SINGAPORE (Reuters) – On Friday, Oil markets tense and went down lower ahead, of the raft of import tariffs set to be imposed later in the day by the world’s two biggest economies, the United States and China.

U.S. President Trump said, on Thursday ‘the United States may ultimately impose tariffs on more than a half-trillion dollars’ worth of Chinese goods, in what may become a full-blown trade war’. The United States has announced that the introduction of tariffs on Chinese goods is planned to be raised at 12:01 a.m. China has said that it would retaliate as soon as possible with its own tariffs.

“Things will get worse before they get better on trade… between the U.S. and China,” said Greg McKenna, chief market strategist at futures brokerage AxiTrader.

Beijing has also said that it will try to include around 25% tariff on U.S. crude oil imports but has not specified a date to include that duty. “Iran’s exports are some 2.7 million bpd, including condensate,” it noted.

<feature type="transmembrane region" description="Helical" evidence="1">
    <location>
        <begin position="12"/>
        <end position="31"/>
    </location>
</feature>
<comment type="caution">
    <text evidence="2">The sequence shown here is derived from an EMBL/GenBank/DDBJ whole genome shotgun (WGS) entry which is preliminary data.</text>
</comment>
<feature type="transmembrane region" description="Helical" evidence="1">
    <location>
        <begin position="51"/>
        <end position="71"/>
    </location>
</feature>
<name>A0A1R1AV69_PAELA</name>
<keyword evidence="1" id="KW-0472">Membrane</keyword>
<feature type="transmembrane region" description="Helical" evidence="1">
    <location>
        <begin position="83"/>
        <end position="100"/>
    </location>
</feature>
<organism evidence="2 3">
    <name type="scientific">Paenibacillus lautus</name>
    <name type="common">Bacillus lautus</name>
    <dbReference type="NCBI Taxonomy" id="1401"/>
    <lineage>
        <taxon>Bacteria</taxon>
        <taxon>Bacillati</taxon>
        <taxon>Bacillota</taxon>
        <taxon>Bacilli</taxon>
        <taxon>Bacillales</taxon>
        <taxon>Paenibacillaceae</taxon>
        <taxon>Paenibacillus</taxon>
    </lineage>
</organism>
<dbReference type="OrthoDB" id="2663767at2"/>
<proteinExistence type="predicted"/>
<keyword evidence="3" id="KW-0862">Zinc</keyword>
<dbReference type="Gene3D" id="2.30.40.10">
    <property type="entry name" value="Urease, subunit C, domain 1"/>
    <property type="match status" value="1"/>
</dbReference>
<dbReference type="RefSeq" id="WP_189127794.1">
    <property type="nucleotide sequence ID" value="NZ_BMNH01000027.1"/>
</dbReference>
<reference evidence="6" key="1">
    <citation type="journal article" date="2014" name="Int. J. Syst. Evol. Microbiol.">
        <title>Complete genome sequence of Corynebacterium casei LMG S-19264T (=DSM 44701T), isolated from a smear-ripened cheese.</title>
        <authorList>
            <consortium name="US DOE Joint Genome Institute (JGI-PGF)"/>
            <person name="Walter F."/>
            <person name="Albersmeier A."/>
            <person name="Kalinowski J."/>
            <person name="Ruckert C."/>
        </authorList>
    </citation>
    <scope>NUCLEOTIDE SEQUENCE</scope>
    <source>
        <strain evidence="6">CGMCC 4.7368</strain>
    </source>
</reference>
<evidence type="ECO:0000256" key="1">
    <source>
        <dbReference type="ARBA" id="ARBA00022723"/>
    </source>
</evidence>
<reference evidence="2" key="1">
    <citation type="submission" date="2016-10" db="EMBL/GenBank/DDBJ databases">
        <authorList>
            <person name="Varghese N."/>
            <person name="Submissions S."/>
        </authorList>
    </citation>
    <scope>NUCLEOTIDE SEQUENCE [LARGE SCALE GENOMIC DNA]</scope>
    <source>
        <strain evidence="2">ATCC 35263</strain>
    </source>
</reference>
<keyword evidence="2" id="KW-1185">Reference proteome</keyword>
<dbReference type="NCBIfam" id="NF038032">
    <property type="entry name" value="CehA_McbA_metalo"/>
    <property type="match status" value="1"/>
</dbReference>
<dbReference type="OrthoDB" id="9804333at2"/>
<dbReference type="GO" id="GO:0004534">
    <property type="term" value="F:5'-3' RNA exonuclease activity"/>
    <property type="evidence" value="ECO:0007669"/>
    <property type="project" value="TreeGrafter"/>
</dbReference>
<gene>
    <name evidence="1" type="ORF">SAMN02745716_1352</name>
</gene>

Energy consultancy FGE this week issued a stark warning of looming supply shortages due to U.S. sanctions against Iran and also because of disruptions elsewhere.

A Chinese import tariff would make U.S. oil uncompetitive in China, forcing its refiners to seek alternative supplies elsewhere. International Brent crude oil futures were at $77.18 per barrel at 0043 GMT, down 21 cents, or 0.3 percent, from their last close. That would happen in a global oil market that has steadily tightened this year.

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FGE said, “the U.S. government may grant some waivers to allies that are particularly reliant on Iranian supplies and that some Iranian oil would also be smuggled into global markets. It estimated that once U.S. sanctions are fully implemented, some 1.7 to 2 million bpd of crude and condensate would be taken out of the market”.

“At the same time, Venezuela can do nothing to stop its own production decline and will lose another 400,000 bpd by year-end with production going to below 1 million bpd,” FGE said.

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